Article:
4. Push Instead of Pull, the Right Way

how to move heavy furniture

Pushing is a lot easier on your body than pulling, so don’t be afraid to push heavy furniture where it needs to go before having to lift it. Also, pulling tends to put extra strain on your back that pushing does not.

But unless you want to deal with refinishing the floor or replacing ripped carpeting, put cardboard or an old rug or sheet under the furniture and use that to pull your item across the floor.

Adding a carpet or other material under the object will help prevent against scratches on the floor and will actually make pushing easier.

There are gliders and other tools that can be used that will make pushing much more efficient and much less risky.

5. Don’t Forget Essential Moving Tools

tips for moving large items

Have you ever wondered how the ancient Egyptians built the pyramids? We can be fairly certain they made use of basic tools that allowed them to move heavy objects. The same principles apply to entertainment units, washing machines, and file cabinets in modern day moving. There are highly effective tools at our disposal to help move heavy furniture and boxes.

Lifting Straps

This moving tool works like a pulley system. Imagine the pulley system that’s used to lower a grand piano out of a fourth-floor window. On a smaller DIY-scale, you could employ moving/lifting straps or strong rope and have your body parts function as the fixed pulley.

Using physics – basic leverage and your own strength – you can lift pretty heavy stuff with ease. How? Lifting straps put less strain on your body by lowering the center of gravity on the item you’re moving.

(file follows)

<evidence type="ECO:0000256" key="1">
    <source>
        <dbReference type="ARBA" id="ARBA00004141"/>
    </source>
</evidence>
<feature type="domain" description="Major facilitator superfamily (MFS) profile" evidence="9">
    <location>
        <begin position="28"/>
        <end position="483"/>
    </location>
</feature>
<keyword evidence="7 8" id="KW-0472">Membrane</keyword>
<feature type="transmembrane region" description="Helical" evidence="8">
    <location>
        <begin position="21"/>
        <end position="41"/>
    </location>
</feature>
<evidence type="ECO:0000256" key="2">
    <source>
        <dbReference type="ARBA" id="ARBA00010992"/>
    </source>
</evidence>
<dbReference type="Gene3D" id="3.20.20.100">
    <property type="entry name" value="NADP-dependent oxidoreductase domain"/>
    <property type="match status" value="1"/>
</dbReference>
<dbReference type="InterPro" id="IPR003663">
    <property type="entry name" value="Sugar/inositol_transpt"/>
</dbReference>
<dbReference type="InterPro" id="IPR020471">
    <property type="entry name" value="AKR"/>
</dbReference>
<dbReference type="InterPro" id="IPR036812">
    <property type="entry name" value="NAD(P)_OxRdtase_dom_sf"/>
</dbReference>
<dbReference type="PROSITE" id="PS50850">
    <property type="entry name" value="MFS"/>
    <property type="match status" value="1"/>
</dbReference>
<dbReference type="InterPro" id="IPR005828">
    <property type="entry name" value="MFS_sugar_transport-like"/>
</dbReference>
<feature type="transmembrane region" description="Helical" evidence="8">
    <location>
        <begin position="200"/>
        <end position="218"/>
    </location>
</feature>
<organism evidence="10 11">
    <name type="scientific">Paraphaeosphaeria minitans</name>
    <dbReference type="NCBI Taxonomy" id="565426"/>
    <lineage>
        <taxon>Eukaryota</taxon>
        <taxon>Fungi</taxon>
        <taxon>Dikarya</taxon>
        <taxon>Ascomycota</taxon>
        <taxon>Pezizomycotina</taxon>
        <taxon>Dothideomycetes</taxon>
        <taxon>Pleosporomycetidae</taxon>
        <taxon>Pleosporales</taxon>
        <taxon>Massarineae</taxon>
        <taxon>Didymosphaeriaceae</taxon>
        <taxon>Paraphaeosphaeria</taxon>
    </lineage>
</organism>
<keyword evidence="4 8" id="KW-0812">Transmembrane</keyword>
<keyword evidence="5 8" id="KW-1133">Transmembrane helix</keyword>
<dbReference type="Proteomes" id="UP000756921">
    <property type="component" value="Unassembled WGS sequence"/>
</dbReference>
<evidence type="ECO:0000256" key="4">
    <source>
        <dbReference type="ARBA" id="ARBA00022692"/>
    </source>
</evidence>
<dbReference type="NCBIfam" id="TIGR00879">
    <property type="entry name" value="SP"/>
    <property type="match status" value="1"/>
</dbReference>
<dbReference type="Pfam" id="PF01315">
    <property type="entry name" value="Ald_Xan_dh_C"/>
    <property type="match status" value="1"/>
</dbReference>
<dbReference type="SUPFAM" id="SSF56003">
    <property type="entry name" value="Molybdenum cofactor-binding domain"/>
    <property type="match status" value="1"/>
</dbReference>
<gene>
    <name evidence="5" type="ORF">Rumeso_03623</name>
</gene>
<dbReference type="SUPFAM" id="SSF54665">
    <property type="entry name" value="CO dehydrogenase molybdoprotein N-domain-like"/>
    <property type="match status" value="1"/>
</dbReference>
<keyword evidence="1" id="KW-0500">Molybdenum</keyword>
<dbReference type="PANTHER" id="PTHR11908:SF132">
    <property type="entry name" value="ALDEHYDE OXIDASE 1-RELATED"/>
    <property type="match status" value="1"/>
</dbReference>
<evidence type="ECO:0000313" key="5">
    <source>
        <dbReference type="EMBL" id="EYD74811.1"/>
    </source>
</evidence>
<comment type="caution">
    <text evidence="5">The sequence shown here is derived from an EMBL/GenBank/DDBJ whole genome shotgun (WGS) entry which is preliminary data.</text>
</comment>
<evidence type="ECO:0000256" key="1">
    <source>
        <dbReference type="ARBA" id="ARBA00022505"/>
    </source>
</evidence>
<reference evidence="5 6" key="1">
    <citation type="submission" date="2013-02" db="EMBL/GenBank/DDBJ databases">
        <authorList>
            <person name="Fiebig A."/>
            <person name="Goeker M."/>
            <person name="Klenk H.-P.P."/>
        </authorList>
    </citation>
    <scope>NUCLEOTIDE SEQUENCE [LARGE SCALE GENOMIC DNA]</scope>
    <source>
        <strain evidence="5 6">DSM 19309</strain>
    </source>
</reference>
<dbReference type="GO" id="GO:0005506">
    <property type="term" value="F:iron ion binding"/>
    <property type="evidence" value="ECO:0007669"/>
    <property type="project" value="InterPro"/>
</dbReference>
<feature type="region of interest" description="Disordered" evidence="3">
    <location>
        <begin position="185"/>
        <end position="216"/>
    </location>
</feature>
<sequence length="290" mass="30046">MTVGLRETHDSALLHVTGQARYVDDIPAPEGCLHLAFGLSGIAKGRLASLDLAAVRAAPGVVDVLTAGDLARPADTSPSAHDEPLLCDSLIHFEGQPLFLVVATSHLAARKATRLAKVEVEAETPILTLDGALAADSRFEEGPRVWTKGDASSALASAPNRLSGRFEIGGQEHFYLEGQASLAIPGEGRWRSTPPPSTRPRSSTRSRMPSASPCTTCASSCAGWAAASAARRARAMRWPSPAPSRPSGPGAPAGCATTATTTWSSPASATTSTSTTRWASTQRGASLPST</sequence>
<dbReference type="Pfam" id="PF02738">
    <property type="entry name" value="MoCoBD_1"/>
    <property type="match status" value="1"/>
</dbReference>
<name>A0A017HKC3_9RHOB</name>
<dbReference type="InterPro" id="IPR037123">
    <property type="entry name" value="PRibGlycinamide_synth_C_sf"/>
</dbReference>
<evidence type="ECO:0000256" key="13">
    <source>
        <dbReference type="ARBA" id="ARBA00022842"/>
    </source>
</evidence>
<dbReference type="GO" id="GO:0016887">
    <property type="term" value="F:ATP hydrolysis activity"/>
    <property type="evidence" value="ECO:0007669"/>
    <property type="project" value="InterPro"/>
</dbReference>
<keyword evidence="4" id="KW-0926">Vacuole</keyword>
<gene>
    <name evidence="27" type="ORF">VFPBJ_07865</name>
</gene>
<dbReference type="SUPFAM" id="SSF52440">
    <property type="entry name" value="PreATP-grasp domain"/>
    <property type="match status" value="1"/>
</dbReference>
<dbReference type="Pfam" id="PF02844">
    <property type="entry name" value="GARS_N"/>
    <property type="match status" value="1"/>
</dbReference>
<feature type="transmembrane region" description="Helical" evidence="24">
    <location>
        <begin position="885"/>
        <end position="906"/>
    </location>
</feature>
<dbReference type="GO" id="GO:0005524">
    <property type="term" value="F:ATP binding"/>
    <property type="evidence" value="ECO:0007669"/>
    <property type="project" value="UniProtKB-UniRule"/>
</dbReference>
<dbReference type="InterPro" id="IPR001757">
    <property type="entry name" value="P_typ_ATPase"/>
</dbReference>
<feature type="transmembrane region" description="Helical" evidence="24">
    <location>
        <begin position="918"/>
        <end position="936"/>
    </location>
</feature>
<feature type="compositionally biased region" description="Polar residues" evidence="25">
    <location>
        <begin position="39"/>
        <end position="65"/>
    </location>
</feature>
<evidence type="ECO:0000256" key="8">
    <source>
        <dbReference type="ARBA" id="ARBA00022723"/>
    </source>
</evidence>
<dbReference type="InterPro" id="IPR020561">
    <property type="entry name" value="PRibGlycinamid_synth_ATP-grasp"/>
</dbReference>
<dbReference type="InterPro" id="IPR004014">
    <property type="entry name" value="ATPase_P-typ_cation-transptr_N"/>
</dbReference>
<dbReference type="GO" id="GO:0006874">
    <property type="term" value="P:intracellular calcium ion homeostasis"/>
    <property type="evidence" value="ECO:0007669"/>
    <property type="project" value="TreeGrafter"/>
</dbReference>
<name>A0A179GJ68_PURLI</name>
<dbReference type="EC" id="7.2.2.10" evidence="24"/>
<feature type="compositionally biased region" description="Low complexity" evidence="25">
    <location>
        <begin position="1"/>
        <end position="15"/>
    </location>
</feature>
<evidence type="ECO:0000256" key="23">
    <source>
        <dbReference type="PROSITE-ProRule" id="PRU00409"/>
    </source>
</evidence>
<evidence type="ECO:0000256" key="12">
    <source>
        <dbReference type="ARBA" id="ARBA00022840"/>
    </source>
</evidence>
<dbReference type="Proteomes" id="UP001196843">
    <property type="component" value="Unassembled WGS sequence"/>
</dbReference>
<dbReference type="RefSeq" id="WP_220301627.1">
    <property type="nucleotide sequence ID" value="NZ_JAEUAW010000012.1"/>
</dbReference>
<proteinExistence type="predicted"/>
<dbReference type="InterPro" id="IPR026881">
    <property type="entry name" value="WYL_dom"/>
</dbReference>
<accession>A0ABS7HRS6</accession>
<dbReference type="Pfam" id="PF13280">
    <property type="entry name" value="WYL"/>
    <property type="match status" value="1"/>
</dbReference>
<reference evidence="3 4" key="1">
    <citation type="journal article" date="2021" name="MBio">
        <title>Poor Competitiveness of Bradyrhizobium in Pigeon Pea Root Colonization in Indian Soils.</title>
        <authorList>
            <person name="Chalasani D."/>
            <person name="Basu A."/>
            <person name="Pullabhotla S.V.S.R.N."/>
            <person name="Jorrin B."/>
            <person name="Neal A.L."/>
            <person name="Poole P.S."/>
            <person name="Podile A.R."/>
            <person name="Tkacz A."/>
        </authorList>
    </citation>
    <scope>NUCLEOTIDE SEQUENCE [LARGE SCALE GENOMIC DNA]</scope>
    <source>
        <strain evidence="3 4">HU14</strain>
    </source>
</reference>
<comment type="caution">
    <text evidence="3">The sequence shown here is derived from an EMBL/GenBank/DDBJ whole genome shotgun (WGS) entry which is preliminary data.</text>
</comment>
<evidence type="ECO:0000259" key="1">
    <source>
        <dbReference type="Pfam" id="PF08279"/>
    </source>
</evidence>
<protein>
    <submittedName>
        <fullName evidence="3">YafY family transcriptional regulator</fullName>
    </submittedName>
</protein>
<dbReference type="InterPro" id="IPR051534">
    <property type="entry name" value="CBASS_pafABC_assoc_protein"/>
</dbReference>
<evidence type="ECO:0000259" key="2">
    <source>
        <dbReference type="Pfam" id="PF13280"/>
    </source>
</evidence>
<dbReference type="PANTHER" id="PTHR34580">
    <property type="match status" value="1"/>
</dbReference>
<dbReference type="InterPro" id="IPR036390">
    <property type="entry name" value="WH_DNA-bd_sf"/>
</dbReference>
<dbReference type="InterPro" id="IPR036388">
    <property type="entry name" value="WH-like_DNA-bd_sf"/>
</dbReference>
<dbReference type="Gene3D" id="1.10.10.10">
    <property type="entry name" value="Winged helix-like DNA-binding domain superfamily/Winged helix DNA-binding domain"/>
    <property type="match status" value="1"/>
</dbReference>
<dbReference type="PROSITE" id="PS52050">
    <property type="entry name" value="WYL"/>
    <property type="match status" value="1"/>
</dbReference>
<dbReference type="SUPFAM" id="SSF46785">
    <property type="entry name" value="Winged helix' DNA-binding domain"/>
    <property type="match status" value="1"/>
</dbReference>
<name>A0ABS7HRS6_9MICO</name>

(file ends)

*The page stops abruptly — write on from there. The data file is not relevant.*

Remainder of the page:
Utility or Furniture Dolly

Another essential piece of moving equipment is the furniture and utility dolly.

A utility dolly is the upright tool with two wheels. Use these to stack heavy boxes. A furniture dolly is flat and has four wheels. This tool is ideal for moving large, awkwardly sized items. Don’t forget to use furniture straps to secure items to your dolly!

Storage Tip: Moving dollies are available for rent, but many self storage facilities will provide one for free when you rent a unit.

Stair Rollers

Stair rollers attach to heavy objects so they can be easily rolled down steps. Don’t use this tool if you can’t safely guide the furniture down the stairs. This tool is best employed with more than one person.

Glides

Glides (aka sliders) are a sophisticated version of that old rug we suggested for sliding furniture across the floor. They’re typically plastic disks that fit under heavy furniture so that it will glide somewhat effortlessly across the floor when you push it.

You might not be able to move a refrigerator on your own, but equipped with common sense, the right tools and, if necessary, volunteer or hired help, you should be able to move mountains of stuff safely and easily. Did we miss a tip? Let us know in the comments below!

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About the Author

Lauren Thomann

Lauren Thomann is a contributing writer covering home, moving and storage topics for the Life Storage blog.